At his convocation speech welcoming new students to campus a week or so ago, Dartmouth Student Assembly President Noah Riner gave a speech about the need for students to develop character as well as knowledge during their time in college. He quoted Bono, Martin Luther King, Shakespeare, and Jesus as individuals who exemplified good character. Needless to say, he created a subsequent ruckus. And no, its not because he quoted Bono in the same speech as Jesus (although those of us who are Frank Sinatra fans still believe that Bono's duet with Sinatra on "I've Got You Under My Skin" is the first sign of the apocalypse).
For those who are interested, Dartlog, the website of the Dartmout Review, has rounded up links to the speech and much of the fall out here. Dartmouth student Joe Malchow has an especially insightful commentary here (and an update on subsequent commentary here). William F. Buckley has weighed in with a column on the brouhaha, as has Stefan Beck. My fellow Dartmouth Trustee Peter Robinson discusses the issue as well here. Tory Fodder has an interesting commentary on the role of college in developing character.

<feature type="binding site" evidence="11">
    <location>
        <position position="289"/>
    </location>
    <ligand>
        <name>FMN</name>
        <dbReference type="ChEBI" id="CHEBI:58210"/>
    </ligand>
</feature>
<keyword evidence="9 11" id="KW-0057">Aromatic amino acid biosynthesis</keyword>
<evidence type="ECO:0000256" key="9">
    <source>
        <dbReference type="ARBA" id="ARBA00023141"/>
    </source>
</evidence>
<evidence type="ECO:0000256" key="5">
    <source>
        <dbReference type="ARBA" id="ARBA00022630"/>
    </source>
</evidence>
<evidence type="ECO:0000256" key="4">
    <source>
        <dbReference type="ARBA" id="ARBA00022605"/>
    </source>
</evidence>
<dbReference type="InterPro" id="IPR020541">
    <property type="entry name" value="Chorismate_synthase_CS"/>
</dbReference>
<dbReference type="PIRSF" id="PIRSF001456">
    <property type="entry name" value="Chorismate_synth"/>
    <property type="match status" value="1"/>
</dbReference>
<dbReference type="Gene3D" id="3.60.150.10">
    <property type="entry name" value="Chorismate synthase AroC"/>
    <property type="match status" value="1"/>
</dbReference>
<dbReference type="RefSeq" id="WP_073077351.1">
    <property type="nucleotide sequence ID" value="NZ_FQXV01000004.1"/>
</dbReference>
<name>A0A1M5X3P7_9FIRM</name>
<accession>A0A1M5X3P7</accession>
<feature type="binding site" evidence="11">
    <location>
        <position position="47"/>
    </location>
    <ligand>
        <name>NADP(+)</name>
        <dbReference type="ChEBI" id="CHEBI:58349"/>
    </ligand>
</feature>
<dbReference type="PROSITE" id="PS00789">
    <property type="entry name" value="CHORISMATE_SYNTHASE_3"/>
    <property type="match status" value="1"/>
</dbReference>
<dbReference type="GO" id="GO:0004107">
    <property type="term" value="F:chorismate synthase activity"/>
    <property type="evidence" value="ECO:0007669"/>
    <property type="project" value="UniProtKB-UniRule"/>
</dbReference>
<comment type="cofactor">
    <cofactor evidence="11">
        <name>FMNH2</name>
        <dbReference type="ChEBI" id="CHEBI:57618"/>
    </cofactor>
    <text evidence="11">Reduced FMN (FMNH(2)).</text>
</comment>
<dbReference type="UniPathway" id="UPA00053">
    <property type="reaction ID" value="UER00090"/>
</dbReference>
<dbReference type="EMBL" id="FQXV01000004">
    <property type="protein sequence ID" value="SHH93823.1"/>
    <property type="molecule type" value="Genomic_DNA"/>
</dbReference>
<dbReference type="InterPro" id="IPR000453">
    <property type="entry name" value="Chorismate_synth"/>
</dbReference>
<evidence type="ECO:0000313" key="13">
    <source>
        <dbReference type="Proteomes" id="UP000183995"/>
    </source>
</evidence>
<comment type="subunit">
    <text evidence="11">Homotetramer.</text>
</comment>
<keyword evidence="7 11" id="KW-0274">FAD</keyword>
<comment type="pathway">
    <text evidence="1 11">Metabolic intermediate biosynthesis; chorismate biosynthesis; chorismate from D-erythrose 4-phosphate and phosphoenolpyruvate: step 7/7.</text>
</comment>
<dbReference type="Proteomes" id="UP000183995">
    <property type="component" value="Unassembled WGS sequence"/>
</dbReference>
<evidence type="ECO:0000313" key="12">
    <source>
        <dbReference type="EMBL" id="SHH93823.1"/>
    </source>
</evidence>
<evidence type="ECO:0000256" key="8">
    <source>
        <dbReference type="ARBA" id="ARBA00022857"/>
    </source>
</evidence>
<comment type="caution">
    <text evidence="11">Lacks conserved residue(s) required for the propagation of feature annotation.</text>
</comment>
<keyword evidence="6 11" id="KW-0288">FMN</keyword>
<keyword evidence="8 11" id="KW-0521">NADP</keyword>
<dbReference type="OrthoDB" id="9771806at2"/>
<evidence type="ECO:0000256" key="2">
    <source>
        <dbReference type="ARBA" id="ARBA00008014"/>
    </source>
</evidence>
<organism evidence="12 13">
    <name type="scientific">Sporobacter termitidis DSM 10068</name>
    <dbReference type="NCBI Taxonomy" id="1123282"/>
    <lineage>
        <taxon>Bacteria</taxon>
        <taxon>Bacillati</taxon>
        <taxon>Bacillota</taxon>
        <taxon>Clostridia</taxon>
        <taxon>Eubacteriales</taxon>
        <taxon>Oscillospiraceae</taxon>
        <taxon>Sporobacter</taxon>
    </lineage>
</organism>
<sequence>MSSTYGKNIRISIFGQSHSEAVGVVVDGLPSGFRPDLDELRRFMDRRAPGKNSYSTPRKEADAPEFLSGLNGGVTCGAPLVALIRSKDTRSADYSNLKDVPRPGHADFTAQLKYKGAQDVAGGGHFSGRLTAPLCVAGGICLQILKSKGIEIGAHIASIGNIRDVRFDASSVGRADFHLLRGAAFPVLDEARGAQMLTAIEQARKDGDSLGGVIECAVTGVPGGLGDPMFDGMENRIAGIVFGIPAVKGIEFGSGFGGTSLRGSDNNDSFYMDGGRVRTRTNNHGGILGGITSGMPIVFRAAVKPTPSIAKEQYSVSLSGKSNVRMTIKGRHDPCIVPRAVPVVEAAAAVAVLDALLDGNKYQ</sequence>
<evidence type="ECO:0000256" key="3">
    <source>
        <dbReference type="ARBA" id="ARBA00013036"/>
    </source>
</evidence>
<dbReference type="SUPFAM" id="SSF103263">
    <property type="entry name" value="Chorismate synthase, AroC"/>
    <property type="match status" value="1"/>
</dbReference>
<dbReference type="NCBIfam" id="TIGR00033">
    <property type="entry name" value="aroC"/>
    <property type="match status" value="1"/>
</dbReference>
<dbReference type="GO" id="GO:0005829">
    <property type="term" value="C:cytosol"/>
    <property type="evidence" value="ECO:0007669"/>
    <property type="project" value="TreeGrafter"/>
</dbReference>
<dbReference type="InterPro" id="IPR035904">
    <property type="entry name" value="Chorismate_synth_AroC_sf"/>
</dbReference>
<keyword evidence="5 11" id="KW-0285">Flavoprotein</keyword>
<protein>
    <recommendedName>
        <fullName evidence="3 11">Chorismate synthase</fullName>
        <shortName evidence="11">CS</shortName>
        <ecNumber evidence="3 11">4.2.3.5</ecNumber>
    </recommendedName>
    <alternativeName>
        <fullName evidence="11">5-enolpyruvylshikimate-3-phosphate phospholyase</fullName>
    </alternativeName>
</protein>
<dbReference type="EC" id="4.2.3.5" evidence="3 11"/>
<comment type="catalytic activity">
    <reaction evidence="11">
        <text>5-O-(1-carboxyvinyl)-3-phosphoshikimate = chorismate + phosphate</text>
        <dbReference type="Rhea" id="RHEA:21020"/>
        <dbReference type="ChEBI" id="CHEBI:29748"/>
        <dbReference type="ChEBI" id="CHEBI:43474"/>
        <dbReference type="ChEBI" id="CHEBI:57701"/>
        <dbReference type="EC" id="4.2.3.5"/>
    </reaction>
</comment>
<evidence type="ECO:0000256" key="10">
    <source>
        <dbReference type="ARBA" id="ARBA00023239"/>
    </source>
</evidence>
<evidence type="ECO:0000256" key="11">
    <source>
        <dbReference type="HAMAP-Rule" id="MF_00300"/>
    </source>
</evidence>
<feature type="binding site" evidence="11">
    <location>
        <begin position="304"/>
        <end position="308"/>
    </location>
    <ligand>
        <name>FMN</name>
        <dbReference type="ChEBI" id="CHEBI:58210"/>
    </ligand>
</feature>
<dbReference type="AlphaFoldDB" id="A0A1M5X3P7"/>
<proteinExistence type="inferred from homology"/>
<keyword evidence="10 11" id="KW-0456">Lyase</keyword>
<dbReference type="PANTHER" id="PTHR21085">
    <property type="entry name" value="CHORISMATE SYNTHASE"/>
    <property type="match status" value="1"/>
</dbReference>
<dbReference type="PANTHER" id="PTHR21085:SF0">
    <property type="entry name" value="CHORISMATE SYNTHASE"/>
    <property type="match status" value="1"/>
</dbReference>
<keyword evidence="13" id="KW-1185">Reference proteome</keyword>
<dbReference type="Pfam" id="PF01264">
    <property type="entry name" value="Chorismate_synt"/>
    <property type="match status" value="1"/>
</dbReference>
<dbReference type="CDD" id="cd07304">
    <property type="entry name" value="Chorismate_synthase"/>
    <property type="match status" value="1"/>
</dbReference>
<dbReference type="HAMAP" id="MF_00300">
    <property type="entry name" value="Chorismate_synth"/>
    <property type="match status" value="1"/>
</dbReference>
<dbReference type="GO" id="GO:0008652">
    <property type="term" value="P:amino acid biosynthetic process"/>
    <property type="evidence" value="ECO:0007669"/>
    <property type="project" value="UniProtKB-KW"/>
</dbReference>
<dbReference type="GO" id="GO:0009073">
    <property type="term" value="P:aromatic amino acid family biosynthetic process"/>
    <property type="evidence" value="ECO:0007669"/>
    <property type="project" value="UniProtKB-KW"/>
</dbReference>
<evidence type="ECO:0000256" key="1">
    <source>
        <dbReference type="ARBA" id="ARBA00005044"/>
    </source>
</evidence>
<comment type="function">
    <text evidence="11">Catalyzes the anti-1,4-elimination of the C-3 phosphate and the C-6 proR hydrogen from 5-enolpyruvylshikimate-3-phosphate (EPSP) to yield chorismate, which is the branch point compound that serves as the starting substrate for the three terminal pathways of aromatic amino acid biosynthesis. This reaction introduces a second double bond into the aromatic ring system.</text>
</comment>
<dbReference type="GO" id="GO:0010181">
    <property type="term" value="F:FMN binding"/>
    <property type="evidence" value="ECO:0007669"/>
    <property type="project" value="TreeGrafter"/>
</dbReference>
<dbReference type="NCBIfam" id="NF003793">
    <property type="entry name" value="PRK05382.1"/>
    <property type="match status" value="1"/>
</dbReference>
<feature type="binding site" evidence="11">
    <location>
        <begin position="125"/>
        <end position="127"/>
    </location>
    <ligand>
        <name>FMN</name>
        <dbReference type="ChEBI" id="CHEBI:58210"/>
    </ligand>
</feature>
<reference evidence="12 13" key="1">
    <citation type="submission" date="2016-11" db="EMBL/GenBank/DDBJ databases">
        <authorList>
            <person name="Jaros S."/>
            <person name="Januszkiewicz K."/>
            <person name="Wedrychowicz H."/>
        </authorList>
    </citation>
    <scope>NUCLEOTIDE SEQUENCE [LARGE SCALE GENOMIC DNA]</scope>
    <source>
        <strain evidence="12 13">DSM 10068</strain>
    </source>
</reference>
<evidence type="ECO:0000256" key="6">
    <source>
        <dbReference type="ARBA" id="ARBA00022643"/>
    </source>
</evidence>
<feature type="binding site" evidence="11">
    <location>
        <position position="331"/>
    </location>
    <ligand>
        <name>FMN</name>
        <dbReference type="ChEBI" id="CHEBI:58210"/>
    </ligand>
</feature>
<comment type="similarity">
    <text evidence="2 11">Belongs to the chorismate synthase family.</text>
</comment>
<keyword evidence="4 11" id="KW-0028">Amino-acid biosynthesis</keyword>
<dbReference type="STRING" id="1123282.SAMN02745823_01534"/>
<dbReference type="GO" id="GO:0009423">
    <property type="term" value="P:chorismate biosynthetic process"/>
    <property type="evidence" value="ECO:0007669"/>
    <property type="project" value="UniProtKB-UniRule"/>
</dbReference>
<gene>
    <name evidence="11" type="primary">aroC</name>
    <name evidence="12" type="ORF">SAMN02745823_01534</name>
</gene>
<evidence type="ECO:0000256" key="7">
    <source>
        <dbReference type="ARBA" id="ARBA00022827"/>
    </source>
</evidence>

In my mind, the folks at FIRE get it just about right (as usual)--there is a big difference between criticism for expressing one's views and being punished, censored, or intimidated by college authorities:
So, he said Jesus' name. It didn't hurt the students to hear it. Nor did it hurt Riner to get a dose of criticism. Riner chose to share his views knowing that topics of religion and faith are often difficult to insert into the public realm without offending someone. More importantly, he chose to speak with the intent to generate dialogue and encourage his peers to think about their own ideas about one's character. In another article, he states, "I realize that I have a very specific perspective on the issue of character…[a]nd by adding my perspective, I hope that it'll give other people the opportunity to examine their own perspectives and to add those to the Dartmouth dialogue." In the same vein, students who disagreed shared their perspectives and added to the Dartmouth dialogue.
Is there more to say here? There is always more to say (which is my whole point). For now, all I'll say is: Welcome to college.